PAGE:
I guess for me a good story is about discovery. But how do we hear about good stories and who and what decides what we get to hear, read, watch and share? Who controls the media channels and who says yes – that is a good story, an important story, since the criteria for an important story often changes based on your society, culture, family plus your own life experience. Many people feel that the only valid voice is the voice of experience. Everyone is a storyteller of sorts, but history is found through ‘records’, and the small stories get lost without an individual doing the work. Journalists are paid professionals who are trained to know a good story and to then share a good story. Kevin McKiernan’s background in radio and print journalism brings his first person account of the events of 1973 together with his AMAZING footage. The U.S. government forbade journalists from being embedded with the Native community and Kevin risked his life by documenting the two month occupation from the inside perspective. His film: “Wounded Knee: A Line in the Sand is an eyewitness account of the American Indian Movement’s 1973 armed occupation of Wounded Knee and an exploration of how the long siege of that historic village changed Indian Country.” I am sure he will make an important film. He is raising money on Kickstarter and I gave at the 30 dollar level.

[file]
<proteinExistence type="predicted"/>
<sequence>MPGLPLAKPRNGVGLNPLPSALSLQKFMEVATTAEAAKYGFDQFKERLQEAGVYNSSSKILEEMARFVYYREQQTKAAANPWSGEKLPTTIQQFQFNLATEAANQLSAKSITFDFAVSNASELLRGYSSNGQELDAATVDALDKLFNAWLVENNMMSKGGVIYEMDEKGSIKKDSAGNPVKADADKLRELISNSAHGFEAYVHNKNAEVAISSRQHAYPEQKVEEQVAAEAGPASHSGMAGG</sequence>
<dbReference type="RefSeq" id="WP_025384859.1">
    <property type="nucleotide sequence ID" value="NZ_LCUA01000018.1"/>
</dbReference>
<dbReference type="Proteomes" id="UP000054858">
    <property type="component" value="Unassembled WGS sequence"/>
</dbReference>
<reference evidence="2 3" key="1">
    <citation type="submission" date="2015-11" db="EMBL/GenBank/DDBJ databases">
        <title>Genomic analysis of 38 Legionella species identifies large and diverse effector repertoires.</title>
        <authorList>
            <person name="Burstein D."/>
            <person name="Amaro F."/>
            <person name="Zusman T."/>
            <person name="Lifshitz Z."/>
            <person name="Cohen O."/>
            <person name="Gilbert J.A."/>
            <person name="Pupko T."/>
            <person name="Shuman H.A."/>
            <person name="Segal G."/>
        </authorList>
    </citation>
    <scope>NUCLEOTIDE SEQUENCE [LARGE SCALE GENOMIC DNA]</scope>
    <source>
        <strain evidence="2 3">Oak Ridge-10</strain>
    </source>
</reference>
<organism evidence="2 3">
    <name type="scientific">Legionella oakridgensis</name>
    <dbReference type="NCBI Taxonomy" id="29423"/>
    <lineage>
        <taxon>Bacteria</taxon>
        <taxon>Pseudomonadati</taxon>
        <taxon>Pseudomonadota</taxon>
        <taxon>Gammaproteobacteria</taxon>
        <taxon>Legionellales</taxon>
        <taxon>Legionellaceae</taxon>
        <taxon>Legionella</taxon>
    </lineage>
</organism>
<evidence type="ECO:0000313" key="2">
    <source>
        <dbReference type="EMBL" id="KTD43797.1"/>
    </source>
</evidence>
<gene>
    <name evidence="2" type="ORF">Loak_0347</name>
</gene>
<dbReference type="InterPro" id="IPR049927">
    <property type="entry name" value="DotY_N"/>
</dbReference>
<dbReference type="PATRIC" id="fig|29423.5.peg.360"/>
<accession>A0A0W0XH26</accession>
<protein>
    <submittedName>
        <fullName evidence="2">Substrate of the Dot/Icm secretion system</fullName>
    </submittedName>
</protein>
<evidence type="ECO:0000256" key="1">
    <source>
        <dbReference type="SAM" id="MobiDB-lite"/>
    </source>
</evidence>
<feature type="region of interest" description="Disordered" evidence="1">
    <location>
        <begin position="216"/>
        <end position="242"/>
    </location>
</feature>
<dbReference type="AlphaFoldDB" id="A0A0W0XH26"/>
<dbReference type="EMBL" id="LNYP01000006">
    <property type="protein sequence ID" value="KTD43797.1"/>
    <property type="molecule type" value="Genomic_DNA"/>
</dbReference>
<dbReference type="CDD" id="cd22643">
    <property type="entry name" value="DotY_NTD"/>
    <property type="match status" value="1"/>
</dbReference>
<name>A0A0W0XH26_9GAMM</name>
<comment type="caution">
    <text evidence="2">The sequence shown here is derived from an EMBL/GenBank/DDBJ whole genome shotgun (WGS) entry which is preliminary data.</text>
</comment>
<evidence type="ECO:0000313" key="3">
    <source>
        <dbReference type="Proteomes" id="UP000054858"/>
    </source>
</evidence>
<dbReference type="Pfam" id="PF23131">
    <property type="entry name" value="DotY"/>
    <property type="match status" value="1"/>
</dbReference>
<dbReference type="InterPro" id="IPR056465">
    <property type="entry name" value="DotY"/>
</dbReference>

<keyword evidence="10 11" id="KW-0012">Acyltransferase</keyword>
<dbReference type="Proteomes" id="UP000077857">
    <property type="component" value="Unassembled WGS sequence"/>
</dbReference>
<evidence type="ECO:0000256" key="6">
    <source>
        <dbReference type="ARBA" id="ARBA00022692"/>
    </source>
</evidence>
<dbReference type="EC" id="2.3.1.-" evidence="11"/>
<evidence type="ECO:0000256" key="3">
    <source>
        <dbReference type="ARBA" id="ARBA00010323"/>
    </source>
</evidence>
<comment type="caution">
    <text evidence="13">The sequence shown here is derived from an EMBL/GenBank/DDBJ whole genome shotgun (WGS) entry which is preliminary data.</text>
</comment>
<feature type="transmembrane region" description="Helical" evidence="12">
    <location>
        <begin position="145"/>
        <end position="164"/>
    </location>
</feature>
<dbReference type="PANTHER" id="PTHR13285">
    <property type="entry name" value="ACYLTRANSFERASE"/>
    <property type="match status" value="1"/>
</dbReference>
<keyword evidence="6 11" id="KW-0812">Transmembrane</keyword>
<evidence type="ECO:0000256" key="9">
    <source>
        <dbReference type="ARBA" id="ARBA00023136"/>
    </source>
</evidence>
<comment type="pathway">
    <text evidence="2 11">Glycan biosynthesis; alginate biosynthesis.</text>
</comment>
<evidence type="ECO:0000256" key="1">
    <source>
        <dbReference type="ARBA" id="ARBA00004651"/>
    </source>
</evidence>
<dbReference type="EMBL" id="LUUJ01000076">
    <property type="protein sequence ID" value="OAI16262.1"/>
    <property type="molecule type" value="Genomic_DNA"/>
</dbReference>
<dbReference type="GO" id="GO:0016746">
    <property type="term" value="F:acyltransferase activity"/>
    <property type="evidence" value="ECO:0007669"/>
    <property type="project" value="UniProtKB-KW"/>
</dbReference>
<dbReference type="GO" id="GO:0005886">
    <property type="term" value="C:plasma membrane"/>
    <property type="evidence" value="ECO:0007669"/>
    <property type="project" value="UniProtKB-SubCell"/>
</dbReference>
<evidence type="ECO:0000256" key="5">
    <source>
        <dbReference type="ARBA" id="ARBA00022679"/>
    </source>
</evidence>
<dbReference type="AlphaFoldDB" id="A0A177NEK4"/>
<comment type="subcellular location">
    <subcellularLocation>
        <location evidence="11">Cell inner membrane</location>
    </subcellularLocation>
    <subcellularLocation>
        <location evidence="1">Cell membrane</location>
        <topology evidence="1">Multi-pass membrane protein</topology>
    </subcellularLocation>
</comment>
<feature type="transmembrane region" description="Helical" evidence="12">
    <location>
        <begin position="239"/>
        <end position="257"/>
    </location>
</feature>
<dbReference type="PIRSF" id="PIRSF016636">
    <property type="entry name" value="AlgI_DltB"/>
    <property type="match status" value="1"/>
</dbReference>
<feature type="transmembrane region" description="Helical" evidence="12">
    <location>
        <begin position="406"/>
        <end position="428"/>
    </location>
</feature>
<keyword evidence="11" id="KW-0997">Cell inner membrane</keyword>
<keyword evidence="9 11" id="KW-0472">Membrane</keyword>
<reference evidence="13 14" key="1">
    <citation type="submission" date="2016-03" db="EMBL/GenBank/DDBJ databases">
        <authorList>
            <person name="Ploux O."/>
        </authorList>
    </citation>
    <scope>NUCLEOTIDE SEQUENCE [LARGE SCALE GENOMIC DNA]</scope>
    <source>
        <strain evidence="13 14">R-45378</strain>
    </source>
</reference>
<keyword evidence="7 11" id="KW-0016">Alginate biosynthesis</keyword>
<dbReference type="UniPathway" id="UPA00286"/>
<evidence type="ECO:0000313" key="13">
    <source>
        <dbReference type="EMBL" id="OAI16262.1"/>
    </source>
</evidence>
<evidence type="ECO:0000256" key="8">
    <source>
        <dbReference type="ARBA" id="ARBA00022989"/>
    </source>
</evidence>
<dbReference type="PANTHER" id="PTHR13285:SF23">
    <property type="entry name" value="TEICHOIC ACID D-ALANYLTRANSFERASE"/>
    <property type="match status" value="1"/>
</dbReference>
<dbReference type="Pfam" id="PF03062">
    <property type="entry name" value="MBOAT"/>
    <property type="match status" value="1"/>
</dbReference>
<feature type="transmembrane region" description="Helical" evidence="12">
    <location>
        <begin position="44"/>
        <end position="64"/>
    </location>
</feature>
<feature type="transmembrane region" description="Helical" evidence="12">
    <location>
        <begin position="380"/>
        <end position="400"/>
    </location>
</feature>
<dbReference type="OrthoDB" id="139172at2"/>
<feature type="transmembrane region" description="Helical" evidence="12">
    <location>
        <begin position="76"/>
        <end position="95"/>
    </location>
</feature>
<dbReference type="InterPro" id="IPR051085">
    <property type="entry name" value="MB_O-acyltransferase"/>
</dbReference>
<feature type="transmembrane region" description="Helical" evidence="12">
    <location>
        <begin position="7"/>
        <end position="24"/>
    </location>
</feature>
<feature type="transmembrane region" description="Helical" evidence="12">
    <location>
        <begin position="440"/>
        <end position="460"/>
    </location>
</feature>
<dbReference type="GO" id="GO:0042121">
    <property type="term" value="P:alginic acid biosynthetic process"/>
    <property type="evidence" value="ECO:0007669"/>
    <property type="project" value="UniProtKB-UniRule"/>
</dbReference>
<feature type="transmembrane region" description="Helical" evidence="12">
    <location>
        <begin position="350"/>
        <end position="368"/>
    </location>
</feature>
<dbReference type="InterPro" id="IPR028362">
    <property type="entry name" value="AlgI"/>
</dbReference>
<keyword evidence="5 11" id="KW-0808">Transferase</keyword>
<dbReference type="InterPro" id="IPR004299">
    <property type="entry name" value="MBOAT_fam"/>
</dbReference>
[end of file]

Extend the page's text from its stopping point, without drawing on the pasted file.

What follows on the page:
I met Kevin McKiernan through his intimate and powerful photographs from the 1973 Occupation at Wounded Knee, South Dakota, before I met the man. My photographs from the Heart of the Earth Survival School, the 20th Anniversary of the occupation at Wounded Knee and other images were also included in the exhibit “I’m Not Your Indian Anymore, A Photographic History of the American Indian Movement’, at the All My Relations Gallery in Minneapolis, Minnesota in 2013 and so I saw his work during the installation of the show. Wow. He was there for the largest military occupation in North America – since the Civil War. The history of AIM cannot be told without looking at the massacre at Wounded Knee in 1890 and then the occupation in 1973. The exhibition drew thousands of visitors and there were many cool events around the show. Organizer Clyde Bellecourt spoke and introduced Kevin was along with a number of speakers including Bill Means, Maddona Thunderhawk and Larry Leventhal.